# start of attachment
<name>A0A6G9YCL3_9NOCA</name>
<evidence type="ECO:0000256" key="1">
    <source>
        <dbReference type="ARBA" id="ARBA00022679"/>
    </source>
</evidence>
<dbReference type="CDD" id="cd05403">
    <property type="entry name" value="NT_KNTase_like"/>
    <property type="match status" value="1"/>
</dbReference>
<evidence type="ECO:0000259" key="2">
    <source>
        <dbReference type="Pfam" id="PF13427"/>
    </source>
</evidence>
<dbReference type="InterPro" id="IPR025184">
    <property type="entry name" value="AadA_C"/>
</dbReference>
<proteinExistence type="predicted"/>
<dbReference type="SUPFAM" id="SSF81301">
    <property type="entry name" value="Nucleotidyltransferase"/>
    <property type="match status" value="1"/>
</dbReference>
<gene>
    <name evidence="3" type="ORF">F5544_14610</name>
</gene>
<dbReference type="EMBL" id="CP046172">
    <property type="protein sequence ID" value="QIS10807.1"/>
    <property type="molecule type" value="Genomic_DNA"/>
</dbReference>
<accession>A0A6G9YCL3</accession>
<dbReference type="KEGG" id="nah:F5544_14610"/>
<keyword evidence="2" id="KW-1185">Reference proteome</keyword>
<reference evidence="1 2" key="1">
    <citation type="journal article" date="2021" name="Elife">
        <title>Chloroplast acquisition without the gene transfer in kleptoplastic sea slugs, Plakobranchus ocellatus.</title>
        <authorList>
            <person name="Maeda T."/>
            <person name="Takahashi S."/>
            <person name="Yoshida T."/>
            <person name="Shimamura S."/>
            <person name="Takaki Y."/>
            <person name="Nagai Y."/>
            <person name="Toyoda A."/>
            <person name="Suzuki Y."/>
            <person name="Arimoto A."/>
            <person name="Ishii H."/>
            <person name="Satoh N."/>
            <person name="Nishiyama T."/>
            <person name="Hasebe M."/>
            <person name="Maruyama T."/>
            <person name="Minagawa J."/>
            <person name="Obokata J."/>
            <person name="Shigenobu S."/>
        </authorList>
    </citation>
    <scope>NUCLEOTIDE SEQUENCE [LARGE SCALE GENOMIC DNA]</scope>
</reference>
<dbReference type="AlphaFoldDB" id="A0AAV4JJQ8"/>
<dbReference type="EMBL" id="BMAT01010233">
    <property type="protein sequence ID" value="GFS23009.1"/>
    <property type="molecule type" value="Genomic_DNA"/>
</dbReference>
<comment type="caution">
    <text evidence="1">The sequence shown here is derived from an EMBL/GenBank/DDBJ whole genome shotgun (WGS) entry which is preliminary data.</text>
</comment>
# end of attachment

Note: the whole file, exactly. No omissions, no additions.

<name>A0A6G9YCL3_9NOCA</name>
<evidence type="ECO:0000256" key="1">
    <source>
        <dbReference type="ARBA" id="ARBA00022679"/>
    </source>
</evidence>
<dbReference type="CDD" id="cd05403">
    <property type="entry name" value="NT_KNTase_like"/>
    <property type="match status" value="1"/>
</dbReference>
<evidence type="ECO:0000259" key="2">
    <source>
        <dbReference type="Pfam" id="PF13427"/>
    </source>
</evidence>
<dbReference type="InterPro" id="IPR025184">
    <property type="entry name" value="AadA_C"/>
</dbReference>
<proteinExistence type="predicted"/>
<dbReference type="SUPFAM" id="SSF81301">
    <property type="entry name" value="Nucleotidyltransferase"/>
    <property type="match status" value="1"/>
</dbReference>
<gene>
    <name evidence="3" type="ORF">F5544_14610</name>
</gene>
<dbReference type="EMBL" id="CP046172">
    <property type="protein sequence ID" value="QIS10807.1"/>
    <property type="molecule type" value="Genomic_DNA"/>
</dbReference>
<accession>A0A6G9YCL3</accession>
<dbReference type="KEGG" id="nah:F5544_14610"/>
<keyword evidence="2" id="KW-1185">Reference proteome</keyword>
<reference evidence="1 2" key="1">
    <citation type="journal article" date="2021" name="Elife">
        <title>Chloroplast acquisition without the gene transfer in kleptoplastic sea slugs, Plakobranchus ocellatus.</title>
        <authorList>
            <person name="Maeda T."/>
            <person name="Takahashi S."/>
            <person name="Yoshida T."/>
            <person name="Shimamura S."/>
            <person name="Takaki Y."/>
            <person name="Nagai Y."/>
            <person name="Toyoda A."/>
            <person name="Suzuki Y."/>
            <person name="Arimoto A."/>
            <person name="Ishii H."/>
            <person name="Satoh N."/>
            <person name="Nishiyama T."/>
            <person name="Hasebe M."/>
            <person name="Maruyama T."/>
            <person name="Minagawa J."/>
            <person name="Obokata J."/>
            <person name="Shigenobu S."/>
        </authorList>
    </citation>
    <scope>NUCLEOTIDE SEQUENCE [LARGE SCALE GENOMIC DNA]</scope>
</reference>
<dbReference type="AlphaFoldDB" id="A0AAV4JJQ8"/>
<dbReference type="EMBL" id="BMAT01010233">
    <property type="protein sequence ID" value="GFS23009.1"/>
    <property type="molecule type" value="Genomic_DNA"/>
</dbReference>
<comment type="caution">
    <text evidence="1">The sequence shown here is derived from an EMBL/GenBank/DDBJ whole genome shotgun (WGS) entry which is preliminary data.</text>
</comment>